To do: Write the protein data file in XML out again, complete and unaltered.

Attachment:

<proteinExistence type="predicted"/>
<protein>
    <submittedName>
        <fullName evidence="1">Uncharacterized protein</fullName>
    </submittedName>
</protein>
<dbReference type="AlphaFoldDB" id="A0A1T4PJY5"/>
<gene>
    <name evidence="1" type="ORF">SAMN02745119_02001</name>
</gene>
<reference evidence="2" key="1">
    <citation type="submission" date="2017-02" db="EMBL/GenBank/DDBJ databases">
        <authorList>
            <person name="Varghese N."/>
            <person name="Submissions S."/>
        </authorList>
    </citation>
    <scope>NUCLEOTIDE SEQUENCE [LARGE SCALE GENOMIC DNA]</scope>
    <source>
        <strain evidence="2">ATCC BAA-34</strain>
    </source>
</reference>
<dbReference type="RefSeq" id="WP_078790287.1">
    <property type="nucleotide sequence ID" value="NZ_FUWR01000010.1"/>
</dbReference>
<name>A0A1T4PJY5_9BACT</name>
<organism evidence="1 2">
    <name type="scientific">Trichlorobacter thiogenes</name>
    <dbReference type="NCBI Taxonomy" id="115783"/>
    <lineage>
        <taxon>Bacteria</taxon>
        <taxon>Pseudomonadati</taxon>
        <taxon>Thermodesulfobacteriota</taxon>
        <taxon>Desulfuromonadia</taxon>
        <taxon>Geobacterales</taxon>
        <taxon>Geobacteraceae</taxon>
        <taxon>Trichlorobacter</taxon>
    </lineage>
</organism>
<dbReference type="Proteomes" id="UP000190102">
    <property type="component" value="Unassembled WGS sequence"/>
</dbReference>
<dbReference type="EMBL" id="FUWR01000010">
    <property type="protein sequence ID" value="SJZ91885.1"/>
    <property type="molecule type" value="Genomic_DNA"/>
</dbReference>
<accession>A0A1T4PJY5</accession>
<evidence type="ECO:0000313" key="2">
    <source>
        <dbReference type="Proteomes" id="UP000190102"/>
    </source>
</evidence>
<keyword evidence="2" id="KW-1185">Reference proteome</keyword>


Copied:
<proteinExistence type="predicted"/>
<protein>
    <submittedName>
        <fullName evidence="1">Uncharacterized protein</fullName>
    </submittedName>
</protein>
<dbReference type="AlphaFoldDB" id="A0A1T4PJY5"/>
<gene>
    <name evidence="1" type="ORF">SAMN02745119_02001</name>
</gene>
<reference evidence="2" key="1">
    <citation type="submission" date="2017-02" db="EMBL/GenBank/DDBJ databases">
        <authorList>
            <person name="Varghese N."/>
            <person name="Submissions S."/>
        </authorList>
    </citation>
    <scope>NUCLEOTIDE SEQUENCE [LARGE SCALE GENOMIC DNA]</scope>
    <source>
        <strain evidence="2">ATCC BAA-34</strain>
    </source>
</reference>
<dbReference type="RefSeq" id="WP_078790287.1">
    <property type="nucleotide sequence ID" value="NZ_FUWR01000010.1"/>
</dbReference>
<name>A0A1T4PJY5_9BACT</name>
<organism evidence="1 2">
    <name type="scientific">Trichlorobacter thiogenes</name>
    <dbReference type="NCBI Taxonomy" id="115783"/>
    <lineage>
        <taxon>Bacteria</taxon>
        <taxon>Pseudomonadati</taxon>
        <taxon>Thermodesulfobacteriota</taxon>
        <taxon>Desulfuromonadia</taxon>
        <taxon>Geobacterales</taxon>
        <taxon>Geobacteraceae</taxon>
        <taxon>Trichlorobacter</taxon>
    </lineage>
</organism>
<dbReference type="Proteomes" id="UP000190102">
    <property type="component" value="Unassembled WGS sequence"/>
</dbReference>
<dbReference type="EMBL" id="FUWR01000010">
    <property type="protein sequence ID" value="SJZ91885.1"/>
    <property type="molecule type" value="Genomic_DNA"/>
</dbReference>
<accession>A0A1T4PJY5</accession>
<evidence type="ECO:0000313" key="2">
    <source>
        <dbReference type="Proteomes" id="UP000190102"/>
    </source>
</evidence>
<keyword evidence="2" id="KW-1185">Reference proteome</keyword>